Clearly, he’s learned when to stay home and when to make a break for a big play. He’s matured, and that’s why he ran away with a starting position

        • Thomas Hobbes

          Actually coming to think of it, neither Bishop nor Hawk really had all that much trouble going from the 4-3 to the 3-4. Is that because ILB/MLBs have essentially the same responsibilities between the two defenses or is it something to do with Hawk and Bishop specifically?

          • Oppy

            You could argue (not that it would necessarily be a good argument 😉 ) that playing MLB in a 3-4 is a less demanding role than that of of a MLB in a 4-3, simply from the standpoint that a 4-3 MLB must me much more rangy than his 3-4 counterparts.

            Only 3 LB’s in a 4-3 means the MLB must be able to play sideline to sideline to assist in tackles. In a 3-4, the MLB need only cover 1/2 to possibly 2/3 the field to still be effective.

    • Steve Cheez

      Love the avatar!

      • Steve Cheez

        Um, that was supposed to follor John Rehor…
        mea culpa

  • JimR_in_DC

    Yep, Bishop and Matthews are our two best linebackers. Good evaluation, Thomas!

  • Lucas

    Is he 238lbs? How much more of a force could he be at 245lbs? It seems at times TEs could out-muscle him for the catch…may also help him finish tackles better…unlike Hawk. Any word on the staff asking him to gain weight?

    • Thomas Hobbes

      The Packers website lists him at 238lbs, though I highly doubt he actually plays at that weight (maybe he did as a rookie). As far as I know, the Packers aren’t obligated to give out his current weight (I can’t think of why that would be a competitive advantage either), so unless you’ve seen Bishop on a scale recently, 238 is all I got.

    • Lucas

      and by unlike Hawk…I mean if he could drive guys back on a tackle, he wouldn’t be like Hawk

  • Ron LC

    I think Bishop equaled CM3’s performance. 2 of the 4 LB’s played up to expectation. MM and DC need to correct this situation in the off-season.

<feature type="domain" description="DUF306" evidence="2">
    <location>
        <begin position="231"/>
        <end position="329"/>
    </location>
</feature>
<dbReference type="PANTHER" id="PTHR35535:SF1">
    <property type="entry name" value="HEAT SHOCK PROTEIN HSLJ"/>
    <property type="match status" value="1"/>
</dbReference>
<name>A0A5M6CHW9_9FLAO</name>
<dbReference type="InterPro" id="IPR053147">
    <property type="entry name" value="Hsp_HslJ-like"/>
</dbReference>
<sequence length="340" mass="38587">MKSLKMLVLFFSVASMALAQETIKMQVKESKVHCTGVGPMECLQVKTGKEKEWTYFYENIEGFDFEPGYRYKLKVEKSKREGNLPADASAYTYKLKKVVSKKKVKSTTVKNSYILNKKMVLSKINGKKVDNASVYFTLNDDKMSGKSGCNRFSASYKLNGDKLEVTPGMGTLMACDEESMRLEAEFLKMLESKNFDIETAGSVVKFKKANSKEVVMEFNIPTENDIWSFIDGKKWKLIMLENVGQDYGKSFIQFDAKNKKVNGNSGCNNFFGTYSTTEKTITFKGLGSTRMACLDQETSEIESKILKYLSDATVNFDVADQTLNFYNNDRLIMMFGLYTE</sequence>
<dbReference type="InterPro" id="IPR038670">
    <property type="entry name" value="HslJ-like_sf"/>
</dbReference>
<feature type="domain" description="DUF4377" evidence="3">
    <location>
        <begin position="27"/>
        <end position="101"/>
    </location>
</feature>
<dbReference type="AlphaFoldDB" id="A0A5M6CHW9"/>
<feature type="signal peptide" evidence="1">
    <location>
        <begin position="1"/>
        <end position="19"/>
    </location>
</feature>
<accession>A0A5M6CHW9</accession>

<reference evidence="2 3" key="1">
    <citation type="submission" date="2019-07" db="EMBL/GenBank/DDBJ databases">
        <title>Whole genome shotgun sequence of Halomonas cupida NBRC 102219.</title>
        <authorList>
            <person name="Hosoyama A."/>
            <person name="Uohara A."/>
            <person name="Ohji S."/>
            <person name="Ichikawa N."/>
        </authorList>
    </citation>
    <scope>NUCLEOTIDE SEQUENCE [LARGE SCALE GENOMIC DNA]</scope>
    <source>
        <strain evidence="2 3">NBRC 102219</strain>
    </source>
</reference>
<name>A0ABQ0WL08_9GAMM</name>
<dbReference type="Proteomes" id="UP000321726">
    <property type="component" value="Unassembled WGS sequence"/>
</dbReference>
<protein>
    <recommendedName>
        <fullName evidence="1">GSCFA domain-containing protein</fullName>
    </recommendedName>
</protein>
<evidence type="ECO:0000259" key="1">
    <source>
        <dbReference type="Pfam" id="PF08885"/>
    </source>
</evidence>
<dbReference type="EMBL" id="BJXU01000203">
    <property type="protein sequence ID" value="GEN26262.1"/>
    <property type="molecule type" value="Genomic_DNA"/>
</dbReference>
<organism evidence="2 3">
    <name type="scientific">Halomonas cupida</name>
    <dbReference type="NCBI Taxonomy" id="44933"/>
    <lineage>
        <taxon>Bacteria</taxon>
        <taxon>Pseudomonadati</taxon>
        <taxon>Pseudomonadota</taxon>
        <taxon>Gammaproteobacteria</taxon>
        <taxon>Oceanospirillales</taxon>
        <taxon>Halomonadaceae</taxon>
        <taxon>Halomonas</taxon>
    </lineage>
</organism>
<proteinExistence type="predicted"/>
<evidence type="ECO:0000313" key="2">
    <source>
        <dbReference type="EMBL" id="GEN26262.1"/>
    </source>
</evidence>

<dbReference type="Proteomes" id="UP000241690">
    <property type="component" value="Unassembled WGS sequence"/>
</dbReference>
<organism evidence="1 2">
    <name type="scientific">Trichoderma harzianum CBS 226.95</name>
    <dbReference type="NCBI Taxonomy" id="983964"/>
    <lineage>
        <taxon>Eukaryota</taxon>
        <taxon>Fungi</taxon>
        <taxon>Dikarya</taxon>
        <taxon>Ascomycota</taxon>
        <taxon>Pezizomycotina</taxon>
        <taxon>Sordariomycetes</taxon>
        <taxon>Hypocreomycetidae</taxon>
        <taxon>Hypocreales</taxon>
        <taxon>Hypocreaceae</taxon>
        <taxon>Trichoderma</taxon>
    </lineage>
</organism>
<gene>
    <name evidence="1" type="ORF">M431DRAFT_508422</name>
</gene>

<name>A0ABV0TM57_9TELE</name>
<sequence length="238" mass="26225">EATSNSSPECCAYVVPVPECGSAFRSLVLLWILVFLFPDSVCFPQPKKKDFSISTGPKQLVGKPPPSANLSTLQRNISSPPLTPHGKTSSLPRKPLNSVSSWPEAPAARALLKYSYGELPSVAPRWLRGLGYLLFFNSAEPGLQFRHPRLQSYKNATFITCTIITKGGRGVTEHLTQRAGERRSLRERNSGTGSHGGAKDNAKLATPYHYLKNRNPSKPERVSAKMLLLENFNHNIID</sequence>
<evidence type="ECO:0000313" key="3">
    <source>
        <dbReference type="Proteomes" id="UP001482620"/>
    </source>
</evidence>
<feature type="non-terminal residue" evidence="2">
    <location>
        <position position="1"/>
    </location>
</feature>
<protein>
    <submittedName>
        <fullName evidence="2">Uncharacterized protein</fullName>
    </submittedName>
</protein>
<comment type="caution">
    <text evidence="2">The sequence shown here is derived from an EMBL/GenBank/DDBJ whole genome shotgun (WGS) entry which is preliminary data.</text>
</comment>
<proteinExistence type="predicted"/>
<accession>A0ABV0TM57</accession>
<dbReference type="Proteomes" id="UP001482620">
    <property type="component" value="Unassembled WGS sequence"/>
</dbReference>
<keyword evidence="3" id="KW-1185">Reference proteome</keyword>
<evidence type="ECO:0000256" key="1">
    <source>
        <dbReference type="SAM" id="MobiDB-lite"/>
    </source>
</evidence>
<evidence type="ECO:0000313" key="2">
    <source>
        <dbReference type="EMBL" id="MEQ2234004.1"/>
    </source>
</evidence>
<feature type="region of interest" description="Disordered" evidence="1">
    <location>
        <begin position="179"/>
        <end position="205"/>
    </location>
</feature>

I’d go for an overall A.

    • Thomas Hobbes

      If Bishop had played every game, then maybe I would give him an A, but missing nearly a 4th of the season should count against something.

  • Justin Morrow

    He seems bigger than 238lbs to me. I don’t know if gaining more weight would be good for him as it would slow him down in coverage. We need more speed on D with anyone who can wrap-up to make tackles.

    Bishop’s tackling is fine with me. He missed 3 games and finished with 115 tackles while Hawk missed 2 games i believe and only 84 tackles.

    Bishop deserves the B+ grade, which is fair.

    • Lucas

      Outside of CMIII, the LBs seemed to be drag down tacklers instead of drive through. Several players have gained mass and speed. If it’s muscle and flexibility training, there shouldn’t be a loss of speed.

  • Mojo

    Bishop is clearly one of the best players on the Packers D and one of the few playmakers. Signing him to an extension last year was a good move by TT. Bishop seems to take pride in his work, which I didn’t always see from his teammates.

  • Dan

    Bishop is a keeper, not sure about his inside running mate…can hawk

  • CSS

    He’s exceeded my expectations, but a B+ is generous. He still takes too many false steps and gets exposed as an guesser in the run game. He plays down hill, and I love his style. B+ is all-pro worthy and his game isn’t there.